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Data Center Power Company Talks 480/277V at IBM Symposium
Server Technology (News - Alert) was proud to play its part in IBM’s Power Technology Symposium this year, which took place May 10-11 in Raleigh, N.C., by presenting on efficiency gains with 480/277V power at the cabinet level.
For the first time, the data center power monitoring company was afforded the opportunity to have a member of its team speak at the event, which offers in-depth technical presentations and discussions based on topics related to efficient, high current power conversion, and packaging. This year’s symposium theme was “Power Technology for a Smarter Planet."
Server Technology’s goal at the symposium was to enlighten audience members about the efficiency gains to be had with 480/277V power but point out how utilizing 415/240 volt technology still makes more sense.
“The objective was to convey a couple of things for Server Technology,” Marc Cram, director of OEM and global accounts for Server Technology and presenter at the IBM (News - Alert) event, told TMCnet. “One is that there are efficiency gains to be had by implementing a 480/277 volt architecture in the data center and secondly that while those gains are good, cost wise we feel like the sweet spot is still at the 415/240 volt technology. The reason for that is the standards have not yet been set on the 480/277 volt and so there’s not a widespread availability of power supplies at that 277 volt input range.”
Although the goal of the presentation was to discuss the possibilities and potential value associated with the 480/277 volt technology such as reduced energy losses resulting in op-ex savings; increased capacity; reduced equipment expenses; reduced space requirements; fewer breakers at the RPP; fewer cable runs in the plenum; and reduced copper – 415/240 is still the way to go for right now.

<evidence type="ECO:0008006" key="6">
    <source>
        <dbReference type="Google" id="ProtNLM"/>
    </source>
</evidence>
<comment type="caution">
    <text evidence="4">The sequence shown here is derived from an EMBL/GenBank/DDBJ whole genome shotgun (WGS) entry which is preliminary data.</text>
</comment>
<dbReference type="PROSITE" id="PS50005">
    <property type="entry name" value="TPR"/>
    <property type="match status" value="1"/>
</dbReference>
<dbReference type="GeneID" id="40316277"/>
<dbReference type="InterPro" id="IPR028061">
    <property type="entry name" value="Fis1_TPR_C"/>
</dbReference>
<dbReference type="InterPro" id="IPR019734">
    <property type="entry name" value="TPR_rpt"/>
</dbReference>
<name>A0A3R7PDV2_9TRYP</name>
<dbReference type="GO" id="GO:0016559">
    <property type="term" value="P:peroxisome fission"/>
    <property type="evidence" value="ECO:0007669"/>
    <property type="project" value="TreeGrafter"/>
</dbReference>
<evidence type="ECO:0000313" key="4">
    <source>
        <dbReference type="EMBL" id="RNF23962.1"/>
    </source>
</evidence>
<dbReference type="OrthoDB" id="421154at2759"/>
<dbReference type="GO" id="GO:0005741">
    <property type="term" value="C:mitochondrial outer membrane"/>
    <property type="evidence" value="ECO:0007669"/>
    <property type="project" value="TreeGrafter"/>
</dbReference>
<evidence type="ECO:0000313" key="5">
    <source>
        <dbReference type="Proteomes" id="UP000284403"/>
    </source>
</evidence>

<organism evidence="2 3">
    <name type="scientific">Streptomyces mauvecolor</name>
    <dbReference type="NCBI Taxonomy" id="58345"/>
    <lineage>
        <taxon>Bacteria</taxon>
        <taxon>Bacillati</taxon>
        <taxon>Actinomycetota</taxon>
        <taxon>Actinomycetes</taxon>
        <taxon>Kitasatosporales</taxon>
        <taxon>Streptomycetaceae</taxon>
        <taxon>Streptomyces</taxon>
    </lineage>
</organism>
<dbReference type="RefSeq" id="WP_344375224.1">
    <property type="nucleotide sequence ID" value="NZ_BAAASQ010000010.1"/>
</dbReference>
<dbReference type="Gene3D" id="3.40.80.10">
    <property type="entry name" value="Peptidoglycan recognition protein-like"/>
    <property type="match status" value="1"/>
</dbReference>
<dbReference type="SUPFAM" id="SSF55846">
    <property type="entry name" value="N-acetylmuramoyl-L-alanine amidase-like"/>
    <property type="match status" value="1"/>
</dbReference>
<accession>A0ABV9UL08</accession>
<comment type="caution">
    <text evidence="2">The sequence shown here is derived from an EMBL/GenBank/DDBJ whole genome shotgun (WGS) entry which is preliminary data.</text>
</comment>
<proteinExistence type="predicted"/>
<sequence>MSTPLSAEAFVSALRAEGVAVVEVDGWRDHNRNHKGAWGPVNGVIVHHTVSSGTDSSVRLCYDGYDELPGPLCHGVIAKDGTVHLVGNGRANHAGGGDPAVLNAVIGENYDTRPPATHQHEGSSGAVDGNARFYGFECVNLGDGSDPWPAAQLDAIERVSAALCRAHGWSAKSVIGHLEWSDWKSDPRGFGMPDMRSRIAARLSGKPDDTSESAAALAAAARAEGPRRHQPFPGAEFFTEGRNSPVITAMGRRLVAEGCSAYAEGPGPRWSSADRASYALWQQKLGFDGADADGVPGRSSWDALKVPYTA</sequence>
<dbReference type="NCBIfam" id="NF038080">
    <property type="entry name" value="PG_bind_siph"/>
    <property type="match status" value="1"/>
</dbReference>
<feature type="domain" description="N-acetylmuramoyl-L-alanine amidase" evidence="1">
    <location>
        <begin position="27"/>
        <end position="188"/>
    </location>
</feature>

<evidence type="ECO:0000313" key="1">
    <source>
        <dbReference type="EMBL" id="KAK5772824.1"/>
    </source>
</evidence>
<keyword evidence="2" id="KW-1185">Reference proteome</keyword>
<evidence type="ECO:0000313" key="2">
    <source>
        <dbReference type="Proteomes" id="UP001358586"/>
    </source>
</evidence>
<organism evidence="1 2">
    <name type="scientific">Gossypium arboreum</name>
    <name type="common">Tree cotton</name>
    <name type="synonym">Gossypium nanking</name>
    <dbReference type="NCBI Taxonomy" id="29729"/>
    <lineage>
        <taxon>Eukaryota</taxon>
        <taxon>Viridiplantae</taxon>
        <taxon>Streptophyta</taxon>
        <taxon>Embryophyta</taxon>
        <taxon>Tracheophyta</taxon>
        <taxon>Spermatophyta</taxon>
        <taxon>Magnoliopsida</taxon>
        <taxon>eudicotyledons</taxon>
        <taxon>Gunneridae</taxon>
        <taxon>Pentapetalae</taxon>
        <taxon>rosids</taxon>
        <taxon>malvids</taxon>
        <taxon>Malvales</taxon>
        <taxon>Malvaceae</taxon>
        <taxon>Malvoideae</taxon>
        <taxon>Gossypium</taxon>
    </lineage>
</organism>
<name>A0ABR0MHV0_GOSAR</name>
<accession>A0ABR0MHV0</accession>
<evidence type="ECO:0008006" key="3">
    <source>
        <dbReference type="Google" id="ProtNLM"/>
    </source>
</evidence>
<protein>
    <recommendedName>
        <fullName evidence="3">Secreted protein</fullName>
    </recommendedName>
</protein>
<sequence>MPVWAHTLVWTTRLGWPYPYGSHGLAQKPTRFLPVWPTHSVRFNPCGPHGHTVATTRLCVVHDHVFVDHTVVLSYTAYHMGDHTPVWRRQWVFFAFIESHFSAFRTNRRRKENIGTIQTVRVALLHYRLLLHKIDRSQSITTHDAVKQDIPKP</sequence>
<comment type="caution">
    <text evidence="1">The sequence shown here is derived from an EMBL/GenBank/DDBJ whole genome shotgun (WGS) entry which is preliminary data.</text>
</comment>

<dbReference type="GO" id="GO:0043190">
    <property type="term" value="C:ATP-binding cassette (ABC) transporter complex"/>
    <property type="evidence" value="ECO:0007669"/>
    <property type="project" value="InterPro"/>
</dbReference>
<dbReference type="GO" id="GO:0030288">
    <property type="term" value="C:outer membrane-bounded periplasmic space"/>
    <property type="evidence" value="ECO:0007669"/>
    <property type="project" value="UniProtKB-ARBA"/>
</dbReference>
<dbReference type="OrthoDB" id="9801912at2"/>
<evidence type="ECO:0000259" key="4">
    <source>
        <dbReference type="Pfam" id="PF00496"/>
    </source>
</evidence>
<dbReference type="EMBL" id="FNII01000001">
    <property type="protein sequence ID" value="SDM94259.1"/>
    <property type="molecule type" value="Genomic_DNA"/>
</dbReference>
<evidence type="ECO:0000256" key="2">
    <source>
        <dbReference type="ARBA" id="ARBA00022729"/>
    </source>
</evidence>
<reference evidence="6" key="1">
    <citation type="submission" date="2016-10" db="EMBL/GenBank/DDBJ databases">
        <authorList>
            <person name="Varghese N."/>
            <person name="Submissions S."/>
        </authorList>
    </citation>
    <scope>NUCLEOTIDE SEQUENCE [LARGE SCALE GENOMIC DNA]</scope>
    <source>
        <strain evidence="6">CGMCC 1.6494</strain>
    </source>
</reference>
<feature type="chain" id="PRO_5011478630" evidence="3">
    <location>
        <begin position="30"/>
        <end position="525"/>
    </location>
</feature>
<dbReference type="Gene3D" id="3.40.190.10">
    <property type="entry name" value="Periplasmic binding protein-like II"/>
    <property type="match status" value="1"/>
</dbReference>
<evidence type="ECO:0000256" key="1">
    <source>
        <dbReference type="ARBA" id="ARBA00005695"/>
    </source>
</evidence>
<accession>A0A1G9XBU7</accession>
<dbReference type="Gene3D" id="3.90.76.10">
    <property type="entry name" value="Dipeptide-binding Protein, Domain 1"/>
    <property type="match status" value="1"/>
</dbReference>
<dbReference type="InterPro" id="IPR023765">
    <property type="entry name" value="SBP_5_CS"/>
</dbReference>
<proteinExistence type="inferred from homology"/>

While Server Technology has offered both 480/277 and 415/240 volt technologies for a few years, in the past six months more customers have been coming to the data center power monitoring company asking about adopting 480/277. One of the biggest reasons for this surge is that about two years ago, the Silicon Valley Leadership Group along with Data Center Pulse (News - Alert) spoke about the need for 480/277 for the data center and people have started thinking along those lines, according to Cram.
Facebook is the most recent company to turn to the technology in an effort to enjoy operational savings and associated green benefits.
Despite the advantages to the technology, however, Server Technology wants to remind about the limitations associated with 480/277.
“The downside of adopting 480 is lack of standards, potentially higher capital expenditures and it’s not suited for retrofits; it’s more suited for green field, new construction,” Cram said. “Anybody having legacy hardware that they need to carry over from one data center to the next is not going to want to adopt 277 volt because they have a limitation with the power supplies of existing equipment. They would have to go out and put in additional transformers to take 277 back down to 208 volt.”
When Server Technology meets with customers, it asks questions about how the customers intend to use the data center and what outcomes they are expecting so as to determine which voltage technology to recommend. Although the company often favors the 415/240 volt technology, for those that want 480/277, Server Technology can still help out.
“We will support whatever that leading-edge technology is and be very committed to helping out clients drive their businesses forward with whatever they feel that they need to do to be more efficient and to save money,” Julie Brown, marketing manager for Server Technology, told TMCnet.
Carrie Schmelkin is a Web Editor for TMCnet. Previously, she worked as Assistant Editor at the New Canaan Advertiser, a 102-year-old weekly newspaper, covering news and enhancing the publication's social media initiatives. Carrie holds a bachelor's degree in journalism and a bachelor's degree in English from the S.I. Newhouse School of Public Communications at Syracuse University. To read more of her articles, please visit her columnist page.
Edited by Rich Steeves
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